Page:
Justices uphold rewards to retire Inducements can cause workers to forfeit bias claims, they rule

June 11, 1996|By Lyle Denniston | Lyle Denniston,SUN NATIONAL STAFF

WASHINGTON -- Giving a major boost to corporate America's widespread effort to downsize, the Supreme Court ruled yesterday that companies have broad authority under federal law to try to induce workers to retire early.

In a 7-2 decision, the court declared that companies may offer higher pension benefits to older workers, in return for those workers' early retirement and the surrender of any claims of unfair treatment on the job.

Another part of the ruling, approved unanimously, said a 1986 law does not require pension plans to count older workers' pre-1986 service in calculating their pension benefits. That part of the ruling may have saved corporations up to $1.7 billion in additional pension payments to workers.

The court had been told by lawyers for business organizations that its ruling in the case, involving Lockheed Corp.'s force reduction, would have a far-reaching effect on similar efforts by corporations across the nation. (Lockheed Corp. is now Lockheed Martin Corp., based in Bethesda.)

Many companies -- including 80 percent of the nation's largest 100 companies -- have used early retirement incentives, rather than layoffs, to reduce payrolls, the National Association of Manufacturers said.

Yesterday's ruling appeared to remove the legal cloud the Lockheed case had raised over early departure incentives. A federal appeals court had ruled that using higher pension benefits as an incentive for early retirement might violate the 1974 Employee Retirement Income Security Act.

Had that ruling not been overturned, the manufacturers association told the court, it would have had "a widespread chilling effect."

The Supreme Court declared that the executives and boards of directors are not covered by a clause of the 1974 law, which was intended to assure workers that the pensions and other benefits they earn will remain available in financially sound plans.

The clause bars pension-plan managers from using the plan's assets to benefit the employer of those covered by the plan. That clause, the court ruled, applies only to those who actually operate the plan, and not to the corporation itself, its officers or directors.

A Lockheed worker had tried to use that clause against corporate officers and directors after they sought to induce him and other older workers to retire.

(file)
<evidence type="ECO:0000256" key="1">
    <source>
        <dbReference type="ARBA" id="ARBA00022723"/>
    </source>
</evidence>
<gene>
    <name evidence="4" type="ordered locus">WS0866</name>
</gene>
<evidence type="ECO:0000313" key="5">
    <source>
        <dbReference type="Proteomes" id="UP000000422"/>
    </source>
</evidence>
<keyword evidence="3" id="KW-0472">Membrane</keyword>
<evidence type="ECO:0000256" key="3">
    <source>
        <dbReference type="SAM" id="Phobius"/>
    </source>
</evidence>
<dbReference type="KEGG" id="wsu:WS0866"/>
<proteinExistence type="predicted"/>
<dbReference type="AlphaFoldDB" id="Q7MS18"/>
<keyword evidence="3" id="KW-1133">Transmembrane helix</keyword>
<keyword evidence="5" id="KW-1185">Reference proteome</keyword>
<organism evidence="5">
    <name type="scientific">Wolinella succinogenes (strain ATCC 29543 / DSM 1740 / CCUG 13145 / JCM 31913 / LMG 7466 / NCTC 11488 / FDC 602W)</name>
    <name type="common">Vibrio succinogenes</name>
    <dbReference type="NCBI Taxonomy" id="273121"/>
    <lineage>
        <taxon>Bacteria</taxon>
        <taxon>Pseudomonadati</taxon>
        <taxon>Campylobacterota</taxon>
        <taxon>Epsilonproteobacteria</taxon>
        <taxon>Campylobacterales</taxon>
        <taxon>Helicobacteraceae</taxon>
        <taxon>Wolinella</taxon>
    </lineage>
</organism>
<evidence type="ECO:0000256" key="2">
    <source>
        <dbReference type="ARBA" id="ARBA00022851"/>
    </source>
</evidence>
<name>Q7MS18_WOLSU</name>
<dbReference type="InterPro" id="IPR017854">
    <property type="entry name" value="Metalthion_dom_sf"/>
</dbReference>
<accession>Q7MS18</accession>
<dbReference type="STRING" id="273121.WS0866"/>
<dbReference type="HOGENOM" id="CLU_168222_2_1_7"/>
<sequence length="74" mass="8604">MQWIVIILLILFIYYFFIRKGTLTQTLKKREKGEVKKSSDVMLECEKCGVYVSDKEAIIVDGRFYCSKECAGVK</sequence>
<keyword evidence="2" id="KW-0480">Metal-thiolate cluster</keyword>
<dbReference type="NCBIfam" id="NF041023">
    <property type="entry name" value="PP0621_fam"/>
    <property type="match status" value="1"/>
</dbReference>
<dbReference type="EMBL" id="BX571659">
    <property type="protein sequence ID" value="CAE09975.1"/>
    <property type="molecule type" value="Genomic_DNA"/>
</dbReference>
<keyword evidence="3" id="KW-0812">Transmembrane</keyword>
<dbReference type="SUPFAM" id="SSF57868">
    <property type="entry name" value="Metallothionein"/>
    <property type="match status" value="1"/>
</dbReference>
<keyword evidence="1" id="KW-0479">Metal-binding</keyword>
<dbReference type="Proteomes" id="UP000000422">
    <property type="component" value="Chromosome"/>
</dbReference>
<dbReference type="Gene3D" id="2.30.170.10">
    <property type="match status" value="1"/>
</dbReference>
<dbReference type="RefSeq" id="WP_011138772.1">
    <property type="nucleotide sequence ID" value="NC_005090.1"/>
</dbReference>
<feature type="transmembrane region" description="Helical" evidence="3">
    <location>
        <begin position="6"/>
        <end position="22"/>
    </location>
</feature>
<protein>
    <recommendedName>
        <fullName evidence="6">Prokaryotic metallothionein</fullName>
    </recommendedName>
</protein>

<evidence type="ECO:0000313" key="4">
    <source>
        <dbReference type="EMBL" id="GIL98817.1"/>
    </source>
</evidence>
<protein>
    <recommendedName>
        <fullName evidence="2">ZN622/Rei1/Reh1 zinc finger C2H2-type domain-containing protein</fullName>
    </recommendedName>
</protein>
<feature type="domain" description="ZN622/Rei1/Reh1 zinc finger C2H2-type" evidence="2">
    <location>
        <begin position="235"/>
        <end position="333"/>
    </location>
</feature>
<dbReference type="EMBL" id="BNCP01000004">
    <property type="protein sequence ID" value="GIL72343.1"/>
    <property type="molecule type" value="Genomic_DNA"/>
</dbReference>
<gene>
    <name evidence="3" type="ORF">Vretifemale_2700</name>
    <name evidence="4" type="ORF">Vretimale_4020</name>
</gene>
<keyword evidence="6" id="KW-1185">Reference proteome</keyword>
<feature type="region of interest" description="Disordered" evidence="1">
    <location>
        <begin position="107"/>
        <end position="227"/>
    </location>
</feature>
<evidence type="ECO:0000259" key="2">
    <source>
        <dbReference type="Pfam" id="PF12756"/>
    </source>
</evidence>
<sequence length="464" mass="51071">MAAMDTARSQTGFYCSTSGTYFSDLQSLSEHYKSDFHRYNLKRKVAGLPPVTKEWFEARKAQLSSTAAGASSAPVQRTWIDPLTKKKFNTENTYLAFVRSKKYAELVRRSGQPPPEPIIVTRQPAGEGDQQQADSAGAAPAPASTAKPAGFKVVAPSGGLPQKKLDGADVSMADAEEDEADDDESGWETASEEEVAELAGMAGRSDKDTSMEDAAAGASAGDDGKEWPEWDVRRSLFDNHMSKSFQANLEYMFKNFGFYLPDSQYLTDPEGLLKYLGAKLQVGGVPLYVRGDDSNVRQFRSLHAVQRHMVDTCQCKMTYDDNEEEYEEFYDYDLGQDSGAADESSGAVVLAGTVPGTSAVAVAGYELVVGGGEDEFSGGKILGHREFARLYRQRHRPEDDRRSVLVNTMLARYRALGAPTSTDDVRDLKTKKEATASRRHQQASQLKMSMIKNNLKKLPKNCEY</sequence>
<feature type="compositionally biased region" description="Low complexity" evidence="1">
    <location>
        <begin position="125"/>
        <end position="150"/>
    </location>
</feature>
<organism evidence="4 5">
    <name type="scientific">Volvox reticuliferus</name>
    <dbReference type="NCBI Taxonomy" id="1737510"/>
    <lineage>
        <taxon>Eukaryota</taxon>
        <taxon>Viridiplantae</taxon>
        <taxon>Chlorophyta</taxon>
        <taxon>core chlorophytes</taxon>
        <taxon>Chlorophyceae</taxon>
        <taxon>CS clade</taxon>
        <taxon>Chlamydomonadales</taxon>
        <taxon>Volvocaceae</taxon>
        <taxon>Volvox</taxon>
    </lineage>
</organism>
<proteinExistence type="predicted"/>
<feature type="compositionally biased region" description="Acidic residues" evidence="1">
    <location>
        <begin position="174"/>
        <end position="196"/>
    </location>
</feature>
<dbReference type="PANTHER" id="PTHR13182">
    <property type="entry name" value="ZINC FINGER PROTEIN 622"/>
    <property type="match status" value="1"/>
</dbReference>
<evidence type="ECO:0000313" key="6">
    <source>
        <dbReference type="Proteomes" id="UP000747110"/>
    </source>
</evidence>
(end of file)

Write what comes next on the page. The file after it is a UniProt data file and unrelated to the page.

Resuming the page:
Lockheed executives, facing what they considered a need for streamlining, revised a pension plan to provide financial incentives, in the form of higher guaranteed pensions, to reduce their payroll through early departures.

The incentives would be financed out of Lockheed's pension-plan surplus. In devising the incentive package, executives used the authority the federal law gives them to modify the plan's terms.

As a condition for the fatter pensions, the workers not only had to accept early retirement; they also had to forfeit any claims of age bias or other unfair treatment by the company.

The worker involved in the case, Paul L. Spink, declined to accept the early retirement offer because he wanted to pursue claims that he was discriminated against because of his age and that the company had not set up its pension offer legally.

The Supreme Court ruled against Spink on that issue, because it said the clause ruling out use of plan assets for the benefit of the parent company does not apply to the company or its top executives.

But, even if someone within Lockheed was covered by that clause, there was nothing in the incentives package that violated the Employee Retirement Income Security Act, the court said in a separate part of its ruling.

That clause, the court said, "simply does not address what an employer can and cannot ask an employee to do in return for benefits."

The court also ruled against Spink on another point: his claim that Lockheed violated a 1986 law passed to protect older workers from age bias in pension plans.

Spink argued that when he was let into Lockheed's pension plan after that law passed, he was entitled to credit for his pre-1986 service in figuring his pension level. But the court held that the 1986 law is not retroactive.

Pub Date: 6/11/96

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